Harsh penalties for poor workplace safety

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You are here: Home FEATURES Featured Issue 5 2017 Harsh penalties for poor workplace safety

Harsh penalties for poor workplace safety

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Harsh penalties for poor workplace safetyFollowing some rulings on workplace accidents in the United Kingdom (UK), it is clear that safety in the workplace should be a number one priority. WILLIAM GEORGE speaks to Legricon’s Advocate Hendrik Terblanche about workplace safety in South Africa

Companies are facing harsh penalties for not adhering to workplace safety regulations. An example of such an incident dates back to March 2014, in which three companies in a UK joint venture were fined £1 million (R16 million). The investigation found there had been a failure to properly enforce exclusion zones that would have helped protect workers from foreseeable harm.

According to Health and Safety Practitioner (HSP), the three companies were fined, after workers in a Crossrail project were exposed to workplace health and safety hazards. One worker died after nearly a tonne of wet concrete was poured onto him in March 2014, reports HSP.

This emphasises the need for companies to rethink and enforce their safety regulations to ensure that their workers are not exposed to hazards in the workplace. Terblanche explains how South African workplace safety regulations affect companies.

What kind of laws are in place to protect workers in South Africa?

While the common law rules are mainly aimed at liability following an incident, some legislation is aimed at preventing such incidents in the first place.

One can, therefore, say that “protection” from the law covers requirements aimed at preventing incidents, as well as those aimed at compensating people who have suffered a loss from workplace incidents (such as injury, disease or death) which will typically result in criminal and or civil liability.

The purpose of criminal liability is to punish the offender, while that of civil liability is to compensate the victim. These liabilities can arise in South Africa and other jurisdictions.

How can workers find out about their rights and the laws that protect them in the workplace?

The key role player is the national Department of Labour (DoL), which has multiple labour centres throughout the country. Other avenues include labour unions, university and other law clinics, the Compensation Fund call centre, as well as the Department of Mineral Resources.

Who do workers/former workers approach if they have been involved in an accident, or were injured at their workplace?

According to the legislation, they are required to report the incident to their employer, who must then report it to the various authorities where applicable. Unfortunately, we know there are many non-compliant employers in South Africa, so there is a risk that the employee might end up without any recourse.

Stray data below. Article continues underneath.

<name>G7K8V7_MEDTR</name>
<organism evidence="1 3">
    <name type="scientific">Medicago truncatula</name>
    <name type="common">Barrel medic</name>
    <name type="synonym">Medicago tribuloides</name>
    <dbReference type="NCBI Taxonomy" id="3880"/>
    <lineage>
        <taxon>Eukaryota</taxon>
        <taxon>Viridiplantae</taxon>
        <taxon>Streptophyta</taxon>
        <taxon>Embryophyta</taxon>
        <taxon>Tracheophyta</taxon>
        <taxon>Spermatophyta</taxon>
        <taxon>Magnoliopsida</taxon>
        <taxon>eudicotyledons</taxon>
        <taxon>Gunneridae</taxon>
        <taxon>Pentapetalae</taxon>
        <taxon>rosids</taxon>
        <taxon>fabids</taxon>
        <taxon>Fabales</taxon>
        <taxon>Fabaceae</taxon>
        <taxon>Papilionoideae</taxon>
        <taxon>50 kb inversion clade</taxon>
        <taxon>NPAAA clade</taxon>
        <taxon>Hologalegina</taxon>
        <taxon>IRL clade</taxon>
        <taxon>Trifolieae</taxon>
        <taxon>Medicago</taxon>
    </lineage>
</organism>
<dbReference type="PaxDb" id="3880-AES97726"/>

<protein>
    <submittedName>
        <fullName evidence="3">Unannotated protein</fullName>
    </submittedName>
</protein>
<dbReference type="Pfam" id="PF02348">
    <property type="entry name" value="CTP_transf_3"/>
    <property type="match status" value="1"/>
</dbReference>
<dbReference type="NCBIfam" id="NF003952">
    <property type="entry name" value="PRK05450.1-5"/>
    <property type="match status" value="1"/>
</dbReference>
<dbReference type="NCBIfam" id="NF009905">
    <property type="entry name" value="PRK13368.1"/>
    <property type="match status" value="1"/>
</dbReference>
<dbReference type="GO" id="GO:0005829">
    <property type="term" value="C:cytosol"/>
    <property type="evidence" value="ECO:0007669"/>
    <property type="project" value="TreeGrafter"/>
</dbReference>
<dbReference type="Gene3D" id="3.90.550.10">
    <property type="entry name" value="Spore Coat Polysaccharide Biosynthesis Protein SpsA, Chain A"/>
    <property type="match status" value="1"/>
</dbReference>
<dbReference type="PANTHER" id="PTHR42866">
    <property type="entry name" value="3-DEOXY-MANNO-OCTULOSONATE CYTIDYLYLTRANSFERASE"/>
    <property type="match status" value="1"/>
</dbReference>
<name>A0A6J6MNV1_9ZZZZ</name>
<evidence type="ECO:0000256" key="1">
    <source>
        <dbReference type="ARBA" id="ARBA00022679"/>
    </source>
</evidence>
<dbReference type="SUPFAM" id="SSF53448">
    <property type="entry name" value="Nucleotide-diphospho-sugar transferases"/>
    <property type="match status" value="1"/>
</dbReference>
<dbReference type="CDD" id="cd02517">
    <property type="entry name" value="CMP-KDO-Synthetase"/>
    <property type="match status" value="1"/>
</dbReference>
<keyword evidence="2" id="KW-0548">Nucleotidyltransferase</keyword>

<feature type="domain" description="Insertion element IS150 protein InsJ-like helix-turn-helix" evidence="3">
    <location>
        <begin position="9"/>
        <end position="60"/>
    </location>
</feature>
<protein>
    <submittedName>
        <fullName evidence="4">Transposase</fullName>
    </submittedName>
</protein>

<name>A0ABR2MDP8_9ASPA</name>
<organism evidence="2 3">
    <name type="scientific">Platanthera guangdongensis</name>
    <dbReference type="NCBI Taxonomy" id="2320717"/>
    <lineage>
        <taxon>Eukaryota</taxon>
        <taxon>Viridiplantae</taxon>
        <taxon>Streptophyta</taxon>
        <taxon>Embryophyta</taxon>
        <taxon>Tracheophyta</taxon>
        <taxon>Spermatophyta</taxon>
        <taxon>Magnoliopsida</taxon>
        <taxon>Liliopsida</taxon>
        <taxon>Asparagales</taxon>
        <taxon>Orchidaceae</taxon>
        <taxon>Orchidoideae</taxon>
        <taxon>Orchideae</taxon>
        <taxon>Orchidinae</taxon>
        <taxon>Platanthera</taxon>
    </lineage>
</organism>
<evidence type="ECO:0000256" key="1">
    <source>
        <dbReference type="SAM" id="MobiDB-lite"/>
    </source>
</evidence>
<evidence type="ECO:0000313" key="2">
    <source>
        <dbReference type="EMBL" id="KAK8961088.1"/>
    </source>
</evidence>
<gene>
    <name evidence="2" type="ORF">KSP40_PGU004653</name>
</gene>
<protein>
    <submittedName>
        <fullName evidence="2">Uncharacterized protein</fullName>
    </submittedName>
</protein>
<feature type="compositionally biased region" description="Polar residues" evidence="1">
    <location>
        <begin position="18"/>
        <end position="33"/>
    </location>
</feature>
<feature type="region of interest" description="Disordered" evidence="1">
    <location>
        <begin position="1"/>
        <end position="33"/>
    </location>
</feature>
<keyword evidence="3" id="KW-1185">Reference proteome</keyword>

In terms of the Compensation for Occupational Injuries and Diseases Act (Coida), an incident that is not reported within 12 months can be refuted by the Compensation Fund. Therefore, the first suggested point of call will be the DoL centres.

What channels and resources are available for companies to ensure that their workers are safe?

DoL inspectors should be willing to visit a workplace on request of an employee or employer who is concerned about health and safety in their workplace. In addition, there are many private health and safety service providers that can assist companies.

With regard to resources, the legislation prescribes which resources (such as health and safety equipment, including personal protective equipment) must be provided to employees. The South African health and safety legislation also requires that workers should have access to an elected health and safety representative who should be able to assist them.

What protocols should be followed when an incident occurs in a workplace?

Ideally, employers should have a documented emergency or incident procedure that sets out the protocols to be followed. The first step is that the employee should notify the employer. If the employee is incapacitated as a result of the incident, then the employer will, hopefully, find out about the incident through someone else reporting it.

The employer should then have the prescribed first-aid provisions in place. Where applicable, first aid should be applied on site. If the injury is serious, the employer should notify the emergency services, or take the injured employee to a clinic or hospital.

Where applicable, the employer must then immediately report the incident to the DoL. In the case of a fatality, the South African Police Services must also be notified.

How can employees instil knowledge and awareness about workplace safety to their workers?

The employer should use a combination of communication methods, as people respond differently to various forms of communication. Formal training, informal training, written work instructions, safety signs, toolbox talks, safety posters, corporate newsletters, social media messages, tutorials and other methods, all have a role in instilling such knowledge and awareness.

 
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